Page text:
CATECHESIS NOTES FOR THE WEEK—Martin Luther Teaches Concerning Private Confession and Absolution--"If anybody does not go to confession willingly and for the sake of absolution, let him just forget about it. Yes, and if anybody goes about relying on the purity of his confession, let him just stay away from it. We urge you, however, to confess and express your needs, not for the purpose of performing a work but to hear what God wishes to say to you. The Word of absolution, I say, is what you should concentrate on, magnifying and cherishing it as a great and wonderful treasure to be accepted with all praise and gratitude." (Large Catechism, “A Breif Exhortation to Confession,” Tappert Edition)
CATECHESIS NOTES FOR THE WEEK—“A Lover’s Word”—This week we begin two weeks of meditation on Confession and the Office of the Keys. These headings from the Catechism might sound dry and sterile to some, but these sections are all about receiving “a Lover’s Word.” Jesus’ Word of forgiveness is a Lover’s Word—the Word of Him who loved us, His bride, so much that He laid down His life in death to cover the ugliness of our sin and rebellion against God. Just as the words of our beloved in marriage strengthen our relationship with our spouse, so the words of absolution from our Lover Jesus strengthen our relationship with Him. Even more than this, His Word of forgiveness makes us beautiful, strengthens faith against sin and temptation, and gives us comfort. What woman doesn’t want to hear the word of him who loves her? This is how we should view the absolution, and why we should learn to value it and long to hear it from our pastors.
CATECHESIS NOTES FOR THE WEEK—The Baptismal Life--What is the “baptismal life”? According to the catechism Baptism has daily significance in the life of every Christian. It defines who we are: Sons of God through faith in Christ Jesus. But it also teaches us that we have the Old Adam, our sinful flesh, constantly about us who is an enemy of this faith. The Old Adam must be drowned and die. The New Man, Christ Himself, must rise up in us. This happens through the ministry of the Word, the preaching of repentance and the forgiveness of sins. The Old Adam is killed each time we hear the Law and say “Amen” to it: this is the sinner I am. The New Man arises in us each time we, as broken and contrite sinners, hear the Word of Absolution and believe it. When we hear that our sins are forgiven we are taken back to the central truth of our Baptism. This truth is not merely repeated as a bit of information, it is the power of God in our lives each day. This is what it means to live in our baptism daily.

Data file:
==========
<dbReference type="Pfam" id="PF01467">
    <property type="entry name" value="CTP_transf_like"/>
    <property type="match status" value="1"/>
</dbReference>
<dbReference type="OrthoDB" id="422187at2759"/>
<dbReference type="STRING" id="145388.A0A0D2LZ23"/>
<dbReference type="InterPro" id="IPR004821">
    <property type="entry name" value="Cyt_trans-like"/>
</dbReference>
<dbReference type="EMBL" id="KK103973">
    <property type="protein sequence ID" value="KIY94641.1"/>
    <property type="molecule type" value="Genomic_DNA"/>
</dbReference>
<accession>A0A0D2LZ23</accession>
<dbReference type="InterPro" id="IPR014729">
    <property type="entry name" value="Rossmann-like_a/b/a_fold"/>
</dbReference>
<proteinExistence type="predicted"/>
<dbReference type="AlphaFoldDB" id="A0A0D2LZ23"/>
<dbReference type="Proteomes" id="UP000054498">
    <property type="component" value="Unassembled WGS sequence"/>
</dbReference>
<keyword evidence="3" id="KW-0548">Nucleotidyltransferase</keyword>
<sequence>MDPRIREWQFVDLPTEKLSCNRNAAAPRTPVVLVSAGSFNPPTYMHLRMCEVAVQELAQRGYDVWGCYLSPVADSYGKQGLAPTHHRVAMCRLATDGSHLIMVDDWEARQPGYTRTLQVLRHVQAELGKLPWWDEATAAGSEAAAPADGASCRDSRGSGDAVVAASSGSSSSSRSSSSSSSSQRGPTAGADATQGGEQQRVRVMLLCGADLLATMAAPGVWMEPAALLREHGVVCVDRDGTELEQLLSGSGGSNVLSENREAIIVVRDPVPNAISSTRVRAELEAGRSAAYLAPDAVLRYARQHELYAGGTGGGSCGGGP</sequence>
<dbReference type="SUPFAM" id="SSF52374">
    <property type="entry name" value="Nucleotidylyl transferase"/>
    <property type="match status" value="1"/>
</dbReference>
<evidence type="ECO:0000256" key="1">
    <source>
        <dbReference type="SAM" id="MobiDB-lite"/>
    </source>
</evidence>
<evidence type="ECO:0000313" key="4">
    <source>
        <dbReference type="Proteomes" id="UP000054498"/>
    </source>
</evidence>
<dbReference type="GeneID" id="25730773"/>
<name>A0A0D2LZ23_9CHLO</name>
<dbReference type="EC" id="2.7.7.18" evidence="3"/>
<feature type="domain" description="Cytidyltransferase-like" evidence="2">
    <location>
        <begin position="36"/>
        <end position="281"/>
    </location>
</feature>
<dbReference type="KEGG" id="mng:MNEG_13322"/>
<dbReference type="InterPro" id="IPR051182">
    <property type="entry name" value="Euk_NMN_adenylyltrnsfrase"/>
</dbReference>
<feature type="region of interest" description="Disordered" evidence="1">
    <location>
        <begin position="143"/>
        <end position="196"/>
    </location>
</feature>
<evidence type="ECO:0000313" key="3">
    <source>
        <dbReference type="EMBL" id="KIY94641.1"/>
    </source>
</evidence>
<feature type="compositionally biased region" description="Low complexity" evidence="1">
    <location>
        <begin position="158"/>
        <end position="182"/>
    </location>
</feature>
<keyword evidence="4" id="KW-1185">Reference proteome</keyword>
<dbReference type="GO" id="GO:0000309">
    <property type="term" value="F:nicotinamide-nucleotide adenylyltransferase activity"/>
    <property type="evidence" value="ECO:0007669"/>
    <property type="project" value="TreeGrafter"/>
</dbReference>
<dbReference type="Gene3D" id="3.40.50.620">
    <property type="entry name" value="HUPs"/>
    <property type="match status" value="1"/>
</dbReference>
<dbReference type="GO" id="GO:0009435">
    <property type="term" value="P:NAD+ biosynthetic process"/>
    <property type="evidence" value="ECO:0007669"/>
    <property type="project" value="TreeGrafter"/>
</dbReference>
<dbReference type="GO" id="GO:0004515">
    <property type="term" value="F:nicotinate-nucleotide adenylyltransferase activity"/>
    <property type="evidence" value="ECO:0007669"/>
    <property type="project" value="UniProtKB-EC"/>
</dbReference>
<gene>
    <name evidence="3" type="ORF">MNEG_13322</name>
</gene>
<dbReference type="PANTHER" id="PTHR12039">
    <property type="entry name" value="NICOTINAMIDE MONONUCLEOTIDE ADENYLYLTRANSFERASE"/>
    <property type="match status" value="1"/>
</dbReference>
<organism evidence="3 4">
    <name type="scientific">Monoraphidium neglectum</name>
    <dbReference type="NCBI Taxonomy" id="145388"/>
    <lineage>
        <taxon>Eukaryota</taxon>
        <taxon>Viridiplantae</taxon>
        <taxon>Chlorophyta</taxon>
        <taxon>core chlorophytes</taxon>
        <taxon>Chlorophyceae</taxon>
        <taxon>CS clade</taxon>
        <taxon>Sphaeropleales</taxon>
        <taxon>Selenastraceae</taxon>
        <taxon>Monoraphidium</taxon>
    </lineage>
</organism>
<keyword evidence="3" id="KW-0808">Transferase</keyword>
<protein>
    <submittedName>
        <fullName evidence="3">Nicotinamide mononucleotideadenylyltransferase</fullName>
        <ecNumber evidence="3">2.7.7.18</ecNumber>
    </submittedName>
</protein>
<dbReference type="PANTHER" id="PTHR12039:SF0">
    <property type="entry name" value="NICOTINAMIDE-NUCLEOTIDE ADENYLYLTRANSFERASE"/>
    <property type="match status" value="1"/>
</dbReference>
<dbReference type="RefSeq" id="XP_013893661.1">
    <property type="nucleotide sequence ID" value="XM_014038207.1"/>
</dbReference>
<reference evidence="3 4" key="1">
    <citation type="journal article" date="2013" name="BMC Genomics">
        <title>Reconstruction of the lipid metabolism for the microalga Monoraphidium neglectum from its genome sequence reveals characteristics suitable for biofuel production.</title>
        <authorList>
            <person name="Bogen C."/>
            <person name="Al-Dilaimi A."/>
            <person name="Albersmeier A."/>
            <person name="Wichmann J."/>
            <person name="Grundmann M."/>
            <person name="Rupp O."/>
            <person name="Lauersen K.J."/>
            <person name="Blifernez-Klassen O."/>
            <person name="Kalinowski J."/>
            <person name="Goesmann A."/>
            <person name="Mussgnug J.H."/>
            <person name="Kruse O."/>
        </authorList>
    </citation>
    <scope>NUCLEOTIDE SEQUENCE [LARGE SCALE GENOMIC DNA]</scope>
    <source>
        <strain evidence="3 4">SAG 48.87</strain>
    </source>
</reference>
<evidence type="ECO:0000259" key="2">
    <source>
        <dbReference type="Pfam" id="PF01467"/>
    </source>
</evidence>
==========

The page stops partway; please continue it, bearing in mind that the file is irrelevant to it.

CATECHESIS NOTES FOR THE WEEK—The Power of the Word in the Water -- The Catechism states that “the Word of God in and with the water” of Holy Baptism is what gives Baptism its power to work “forgiveness of sins, rescue from death and the devil, and give eternal salvation to all who believe this.” Take away the Word and you have nothing but water; but with the Word you have life-giving water, rich in grace, and the washing of the rebirth in the Holy Spirit. Many Bible Stories highlight the power of the Word in, with, and under the water of Baptism. By the Word of the Lord the heavens were opened for forty days and forty nights in the divine judgment of the great flood, and Noah and His family were saved through water. By the Word of the Lord, God saved the children of Israel through the water of the Red Sea and destroyed Pharaoh and his armies. By the Word of the Lord, the waters of the Jordan parted and Israel was drawn into the promised land. By the Word of the Lord, the water of the Jordan cleansed Naaman of his leprosy and even brought him to the faith that confessed that the God of Israel was, indeed, the Lord and the only true God. In all of these stories there are two common themes. First, the water was very very real, it was no symbol, and it carried both the condemnation and the salvation of God. Second, the Word of God itself was real and God joined Himself to the water by His Word in order to accomplish His saving work. To despise the water was to despise the Word. To despise the Word was to reject the water. The water and the Word were inseparably joined together by God. Why is this so important? It is by the Word in tangible water that we come to receive salvation and that we come to know that salvation with absolute and unshakeable certainty.
CATECHESIS NOTES FOR THE WEEK—The Large Catechism Speaks on Holy Baptism– “Baptism is a very different thing from all other water, not by virtue of the natural substance but because here something nobler is added. God Himself stakes his honor, His power, and His might on it. Therefore it is not simply a natural water, but a divine, heavenly, holy, and blessed water—all by virtue of the Word, which is a heavenly, holy Word which no one can sufficiently extol, for it contains and conveys all the fullness of God … ‘He who believes and is baptized shall be saved.’ To put it most simply, the power, effect, benefit, fruit, and purpose of Baptism is to save…To be saved, we know, is nothing else than to be delivered from sin, death, and the devil and to enter into the kingdom of Christ and live with him forever. Faith must have something to believe—something to which it may cling and upon which it may stand. Thus faith clings to the water and believes it to be Baptism in which there is sheer salvation and life, not through water, as we have sufficiently stated, but through its incorporation with God’s Word and ordinance and the joining of His name to it. When I believe this, what else is it but believing in God as the one who has implanted his Word in this external ordinance and offered it to us so that we may grasp the treasure it contains?” (Excerpts from the Large Catechism, Tappert Ed.)
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